Activities for culture enthusiasts are aplenty in Germany. With museums, art houses and collection centres scattered across the country, no matter what part are travellers in they can cherish a sneak peek into the world and era h=gone by. Whether it is famous artworks, historically significant art pieces, photographs or simply just understanding history, German museums have a different way to educate the audience altogether. Here are 6 museums that travellers can visit and feel themselves actually going back in time and witnessing the magic unfold:
While there are plenty of centres for art in Germany, contemporary art finds its focus and central venue at the Museum Brandhorst in Munich. Since its opening in 2009 it has established itself as one of the central venues for contemporary art catering to tourists from all walks of life. Behind its mighty facade of 36,000 ceramic rods, it houses masterpieces from all over the world—from the 1960s to the present. Located in Munich’s vibrant Maxvorstadt neighborhood—housing renowned names and younger artists alike—the museum makes for a unique environment for enthusiasts to take a closer look at the formative positions of art since 1960.
Located on the Unesco World Heritage Site—Museum Island—the Pergamon Museum is a window into the past. One of Berlin’s most spectacular museums, the Pergamon houses long buried treasures on display and gives travellers a unique opportunity to explore the ancient worlds. This museum also houses the most and the largest monumental works worldwide. Some of its most notable collections include the Greek and Roman ones, which are significant and considered the masterpieces of world architecture.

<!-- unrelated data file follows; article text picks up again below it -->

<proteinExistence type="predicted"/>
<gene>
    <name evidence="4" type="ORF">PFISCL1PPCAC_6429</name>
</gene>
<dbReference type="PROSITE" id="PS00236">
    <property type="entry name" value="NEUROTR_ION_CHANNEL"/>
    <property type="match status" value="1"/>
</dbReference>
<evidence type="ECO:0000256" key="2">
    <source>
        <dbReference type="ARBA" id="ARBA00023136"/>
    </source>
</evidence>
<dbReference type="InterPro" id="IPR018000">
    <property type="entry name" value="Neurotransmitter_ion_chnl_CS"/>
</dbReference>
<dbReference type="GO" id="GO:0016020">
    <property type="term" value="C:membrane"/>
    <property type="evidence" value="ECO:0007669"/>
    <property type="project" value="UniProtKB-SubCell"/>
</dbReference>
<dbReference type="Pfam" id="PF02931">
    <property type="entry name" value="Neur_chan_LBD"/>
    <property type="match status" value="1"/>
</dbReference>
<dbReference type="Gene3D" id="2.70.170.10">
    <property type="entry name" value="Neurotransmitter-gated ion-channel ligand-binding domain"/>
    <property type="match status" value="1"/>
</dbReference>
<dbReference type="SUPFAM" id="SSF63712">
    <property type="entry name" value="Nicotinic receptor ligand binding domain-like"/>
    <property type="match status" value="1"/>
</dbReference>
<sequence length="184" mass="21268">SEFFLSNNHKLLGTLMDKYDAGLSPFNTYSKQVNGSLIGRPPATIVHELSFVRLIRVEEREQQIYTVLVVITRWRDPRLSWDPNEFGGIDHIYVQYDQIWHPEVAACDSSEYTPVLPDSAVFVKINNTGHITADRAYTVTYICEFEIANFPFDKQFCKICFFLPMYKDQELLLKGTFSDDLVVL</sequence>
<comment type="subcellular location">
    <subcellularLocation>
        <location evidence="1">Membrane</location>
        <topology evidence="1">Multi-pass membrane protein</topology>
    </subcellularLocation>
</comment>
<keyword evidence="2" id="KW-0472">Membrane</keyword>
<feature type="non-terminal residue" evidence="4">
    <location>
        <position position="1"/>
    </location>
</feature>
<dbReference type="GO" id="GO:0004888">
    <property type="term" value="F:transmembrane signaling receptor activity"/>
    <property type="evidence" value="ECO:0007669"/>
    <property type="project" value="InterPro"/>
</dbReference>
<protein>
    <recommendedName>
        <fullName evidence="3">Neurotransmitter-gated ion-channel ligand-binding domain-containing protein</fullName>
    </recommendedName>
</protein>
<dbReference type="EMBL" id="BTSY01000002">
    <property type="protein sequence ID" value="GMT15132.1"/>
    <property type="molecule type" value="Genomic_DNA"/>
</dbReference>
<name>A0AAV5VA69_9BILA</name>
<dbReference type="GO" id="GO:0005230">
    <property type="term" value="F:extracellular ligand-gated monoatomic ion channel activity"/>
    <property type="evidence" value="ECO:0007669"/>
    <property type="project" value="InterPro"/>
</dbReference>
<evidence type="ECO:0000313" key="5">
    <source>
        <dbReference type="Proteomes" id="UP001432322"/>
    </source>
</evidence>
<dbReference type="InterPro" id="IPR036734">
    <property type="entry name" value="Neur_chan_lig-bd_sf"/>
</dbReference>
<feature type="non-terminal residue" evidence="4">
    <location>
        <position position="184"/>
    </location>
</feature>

Hamburg Art Hall
It is often easy for travellers to get lost into the museum halls of Hamburg Art Hall. Characterised by striking architecture appeal like a historical staircase, the study hall or the atrium of the Gallery of Contemporary Art, this art hall is a delight. Apart from that, it also houses more than 150 works, including the likes of Meister Bertram to Caspar David Friedrich as well as Sigmar Polke. Enthusiasts can now also engage in a virtual tour of the art hall and come face to face with artworks like never before.
Simply put, this museum is the hub. Whether it is the most extensive pop art collection in Europe, or the third biggest Picasso collection in the world or one of the best collections of German Expressionism or one of the most important collections on photography, this museum wears all hats. The basis of this museum was found in 1976, when 350 works of modern art were generously donated by Peter and Irene Ludwig to the city of Cologne. The Ludwig Collection now covers major approaches in contemporary art and the 20th century.
With an aim to provide more info about the coal age to its visitors, Ruhr Museum is located in Essen. The former coal preparation plant of the Zollverein colliery houses the museum and its tour focusses on the technical, historical and cultural dimensions of the cage of coal. A virtual tour of the museum seems as real as walking through it and understanding in real time about the history and its significance.
Online Activities of Frankfurt
Home to various libraries, museums, clubs and other institutions, Frankfurt’s pool of online activities will keep everyone entertained, right from children to adults. Many institutions have digitised some of their resources and are also adding new online content. These online offers extend from electronic libraries to virtual exhibitions as well as podcasts and activities for children. Those at home have access to books and newspapers, museums and exhibitions, theatre and music, discussions and information as well as language and diversity too.
This is a sponsored post in collaboration with German National Tourist Office, India.